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Are you hearing crackling in your ear? Crackling, Buzzing, “static” or whooshing noises in your ear can all be signs of a condition known as tinnitus. Here is some relevant information.

Where is that crackling, buzzing, or ringing noise coming from? When it comes to someone who uses hearing aids, it might mean they need to be adjusted and fitted. But if you don’t have hearing aids it could be tinnitus.

There’s a lot more to the ear than what you see on the outside. Here are some of the more common sounds you might hear in your ears, and what they could indicate is going on.

What’s The Cause of The Snap, Crackle, And Pop in My Ear?

It’s not Rice Krispies that’s for sure. When the pressure in your ears changes – whether from a change in altitude, going underwater, or just yawning – you might hear crackling or popping sounds. A tiny part of your ear known as the eustachian tube is the source of these noises. When these mucus lined passages open up to neutralize the air pressure, fluid, and air circulate causing these noises to occur.

Sometimes, like when you’re dealing with allergies, a cold, or an ear infection, an overabundance of mucus in your system can clog up the eustachian tubes and impede what is ordinarily an automatic process (keep in mind, your ears, nose, and throat or all connected). Medical assistance, like surgery, is occasionally called for in extreme cases where nothing else has helped clear the blockage.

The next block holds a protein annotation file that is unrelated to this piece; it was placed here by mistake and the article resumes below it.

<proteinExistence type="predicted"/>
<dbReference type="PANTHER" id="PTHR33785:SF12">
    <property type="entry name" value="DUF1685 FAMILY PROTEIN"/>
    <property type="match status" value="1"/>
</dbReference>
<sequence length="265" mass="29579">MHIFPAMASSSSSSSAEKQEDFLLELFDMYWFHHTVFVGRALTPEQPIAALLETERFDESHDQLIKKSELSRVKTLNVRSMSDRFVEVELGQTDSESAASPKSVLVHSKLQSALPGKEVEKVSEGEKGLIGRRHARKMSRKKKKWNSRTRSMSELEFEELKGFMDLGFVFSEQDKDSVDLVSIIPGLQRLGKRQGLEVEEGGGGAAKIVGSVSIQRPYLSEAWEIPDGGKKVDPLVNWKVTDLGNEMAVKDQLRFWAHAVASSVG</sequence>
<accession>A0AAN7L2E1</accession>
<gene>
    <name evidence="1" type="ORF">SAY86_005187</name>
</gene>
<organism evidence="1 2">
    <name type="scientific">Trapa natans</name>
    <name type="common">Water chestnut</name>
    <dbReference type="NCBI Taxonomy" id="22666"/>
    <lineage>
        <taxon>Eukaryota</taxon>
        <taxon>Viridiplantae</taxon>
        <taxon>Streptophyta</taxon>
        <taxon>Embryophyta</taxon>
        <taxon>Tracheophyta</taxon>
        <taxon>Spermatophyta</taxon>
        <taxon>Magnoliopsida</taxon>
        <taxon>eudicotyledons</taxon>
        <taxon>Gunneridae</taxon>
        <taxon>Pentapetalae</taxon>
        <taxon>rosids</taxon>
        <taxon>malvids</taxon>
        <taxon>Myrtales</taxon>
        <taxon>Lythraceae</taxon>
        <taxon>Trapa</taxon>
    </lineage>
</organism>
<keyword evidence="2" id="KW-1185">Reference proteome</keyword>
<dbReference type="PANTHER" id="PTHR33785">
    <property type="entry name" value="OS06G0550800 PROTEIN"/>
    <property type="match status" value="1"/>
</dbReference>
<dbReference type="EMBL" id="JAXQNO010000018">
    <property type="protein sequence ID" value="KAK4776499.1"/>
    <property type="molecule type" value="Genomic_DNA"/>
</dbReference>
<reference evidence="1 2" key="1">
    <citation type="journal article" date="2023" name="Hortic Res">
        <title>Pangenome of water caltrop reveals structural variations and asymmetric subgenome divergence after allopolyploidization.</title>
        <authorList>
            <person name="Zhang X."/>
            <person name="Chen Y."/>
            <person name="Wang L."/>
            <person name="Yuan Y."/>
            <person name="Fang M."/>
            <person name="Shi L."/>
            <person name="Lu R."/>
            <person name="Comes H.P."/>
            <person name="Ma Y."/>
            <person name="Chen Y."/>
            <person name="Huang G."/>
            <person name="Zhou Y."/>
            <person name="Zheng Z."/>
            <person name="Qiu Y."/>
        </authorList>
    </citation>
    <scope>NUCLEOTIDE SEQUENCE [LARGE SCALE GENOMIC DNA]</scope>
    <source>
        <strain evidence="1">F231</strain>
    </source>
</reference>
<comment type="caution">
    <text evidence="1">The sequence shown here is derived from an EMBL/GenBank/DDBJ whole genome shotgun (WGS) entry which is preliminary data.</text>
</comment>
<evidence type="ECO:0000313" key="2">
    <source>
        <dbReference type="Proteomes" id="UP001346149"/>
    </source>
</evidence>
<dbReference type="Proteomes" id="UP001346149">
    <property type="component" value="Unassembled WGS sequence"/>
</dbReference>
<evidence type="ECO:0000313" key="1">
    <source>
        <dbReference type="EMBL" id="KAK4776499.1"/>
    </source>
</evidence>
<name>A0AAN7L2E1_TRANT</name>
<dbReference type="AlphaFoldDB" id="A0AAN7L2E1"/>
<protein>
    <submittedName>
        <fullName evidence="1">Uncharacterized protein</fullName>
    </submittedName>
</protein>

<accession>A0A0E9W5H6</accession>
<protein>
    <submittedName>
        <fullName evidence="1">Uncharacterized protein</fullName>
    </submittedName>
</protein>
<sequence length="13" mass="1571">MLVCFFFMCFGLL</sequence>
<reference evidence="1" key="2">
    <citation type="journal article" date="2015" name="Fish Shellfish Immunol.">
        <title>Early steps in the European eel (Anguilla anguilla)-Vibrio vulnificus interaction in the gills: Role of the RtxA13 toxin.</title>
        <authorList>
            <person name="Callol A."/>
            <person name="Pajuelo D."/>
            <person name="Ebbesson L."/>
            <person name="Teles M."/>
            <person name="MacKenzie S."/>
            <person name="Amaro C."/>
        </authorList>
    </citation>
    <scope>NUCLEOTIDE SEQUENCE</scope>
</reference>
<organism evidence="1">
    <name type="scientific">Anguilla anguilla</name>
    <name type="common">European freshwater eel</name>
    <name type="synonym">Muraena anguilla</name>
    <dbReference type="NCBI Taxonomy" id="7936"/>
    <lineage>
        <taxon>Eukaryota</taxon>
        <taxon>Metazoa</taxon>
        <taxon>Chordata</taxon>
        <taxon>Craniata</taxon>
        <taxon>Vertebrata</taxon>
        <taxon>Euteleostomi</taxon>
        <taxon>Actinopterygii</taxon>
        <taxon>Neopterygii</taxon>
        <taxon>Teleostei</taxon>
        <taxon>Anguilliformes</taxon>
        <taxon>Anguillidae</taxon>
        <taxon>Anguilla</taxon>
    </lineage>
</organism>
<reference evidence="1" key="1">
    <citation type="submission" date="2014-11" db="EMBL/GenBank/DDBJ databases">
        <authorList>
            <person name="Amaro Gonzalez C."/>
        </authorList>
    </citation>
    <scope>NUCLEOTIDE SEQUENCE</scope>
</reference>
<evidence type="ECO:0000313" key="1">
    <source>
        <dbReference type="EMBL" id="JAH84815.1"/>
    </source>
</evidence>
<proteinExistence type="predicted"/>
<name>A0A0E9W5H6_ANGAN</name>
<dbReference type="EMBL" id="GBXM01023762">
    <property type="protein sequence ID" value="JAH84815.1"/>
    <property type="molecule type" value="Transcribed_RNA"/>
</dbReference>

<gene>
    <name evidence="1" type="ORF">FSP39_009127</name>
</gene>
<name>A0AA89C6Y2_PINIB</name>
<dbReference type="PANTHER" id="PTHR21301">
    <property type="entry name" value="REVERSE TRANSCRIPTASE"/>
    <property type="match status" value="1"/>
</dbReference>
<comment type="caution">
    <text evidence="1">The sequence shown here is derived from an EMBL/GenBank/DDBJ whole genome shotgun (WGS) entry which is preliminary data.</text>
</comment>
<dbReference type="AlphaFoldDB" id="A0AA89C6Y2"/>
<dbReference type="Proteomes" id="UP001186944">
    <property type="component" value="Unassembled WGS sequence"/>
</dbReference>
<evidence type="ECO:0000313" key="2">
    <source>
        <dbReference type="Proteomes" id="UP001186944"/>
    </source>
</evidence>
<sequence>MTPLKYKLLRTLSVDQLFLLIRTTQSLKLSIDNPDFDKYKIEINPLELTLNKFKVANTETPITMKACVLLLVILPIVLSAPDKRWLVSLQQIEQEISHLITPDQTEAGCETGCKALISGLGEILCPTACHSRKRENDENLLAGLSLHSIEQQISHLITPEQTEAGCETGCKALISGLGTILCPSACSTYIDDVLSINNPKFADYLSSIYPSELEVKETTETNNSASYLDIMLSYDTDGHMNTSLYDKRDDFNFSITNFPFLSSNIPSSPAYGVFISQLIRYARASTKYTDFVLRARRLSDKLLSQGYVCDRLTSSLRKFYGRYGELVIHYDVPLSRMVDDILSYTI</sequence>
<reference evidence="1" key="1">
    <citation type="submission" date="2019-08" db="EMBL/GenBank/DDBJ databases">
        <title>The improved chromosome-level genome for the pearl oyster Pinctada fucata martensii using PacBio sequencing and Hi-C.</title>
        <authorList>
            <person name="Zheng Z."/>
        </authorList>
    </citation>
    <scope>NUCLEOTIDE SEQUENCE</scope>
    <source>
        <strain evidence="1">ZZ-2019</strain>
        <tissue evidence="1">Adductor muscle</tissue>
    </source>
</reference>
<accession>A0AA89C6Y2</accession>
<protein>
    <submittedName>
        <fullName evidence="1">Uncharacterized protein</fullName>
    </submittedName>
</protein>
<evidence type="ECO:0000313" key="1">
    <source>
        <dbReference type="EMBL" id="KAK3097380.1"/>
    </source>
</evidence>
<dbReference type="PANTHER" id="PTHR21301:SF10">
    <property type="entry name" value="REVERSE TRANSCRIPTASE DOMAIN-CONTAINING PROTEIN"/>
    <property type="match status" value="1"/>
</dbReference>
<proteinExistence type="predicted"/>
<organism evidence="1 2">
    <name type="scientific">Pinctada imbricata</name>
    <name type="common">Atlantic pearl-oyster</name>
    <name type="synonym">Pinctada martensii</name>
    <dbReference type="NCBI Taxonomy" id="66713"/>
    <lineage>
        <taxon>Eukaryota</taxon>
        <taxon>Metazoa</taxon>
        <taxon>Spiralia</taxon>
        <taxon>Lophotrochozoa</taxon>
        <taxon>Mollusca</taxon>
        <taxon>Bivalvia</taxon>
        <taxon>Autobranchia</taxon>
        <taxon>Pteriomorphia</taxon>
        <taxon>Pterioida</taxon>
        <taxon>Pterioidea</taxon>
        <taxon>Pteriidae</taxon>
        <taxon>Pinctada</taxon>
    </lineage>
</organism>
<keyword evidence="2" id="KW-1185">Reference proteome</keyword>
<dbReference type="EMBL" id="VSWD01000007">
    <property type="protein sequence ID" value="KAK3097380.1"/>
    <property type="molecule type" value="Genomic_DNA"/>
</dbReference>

I’m Hearing Vibration in my Ears – What Does That Mean?

Vibrations in the ear are often a telling indication of tinnitus. Tinnitus is the medical name for a condition that causes people to hear noises that have no outside cause, like vibrations, inside of the ear. It’s generally characterized as a ringing in the ears and can, in some cases, be minimal, and in others, debilitating.

What Should I do About Noises in my Ear

If you use hearing aids, once again, checking those is the first task. There may be numerous reasons that you would hear these noises: the hearing aids aren’t sitting correctly inside of your ears, the volume is too loud, your hair is brushing against them, or your batteries are running low. If you don’t use hearing aids, excessive earwax might be the problem.

It seems logical that too much wax could make it hard to hear and cause itchiness or even inner ear infections, but how can earwax create a noise? If it is pushing against your eardrum, it can actually restrict the eardrum’s ability to function, which is what causes the buzzing or ringing. Fortunately, dealing with earwax is usually pretty straightforward.

If you’re hearing odd noises, call us. If your hearing aids are not functioning properly we can help with that.

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The site information is for educational and informational purposes only and does not constitute medical advice. To receive personalized advice or treatment, schedule an appointment.
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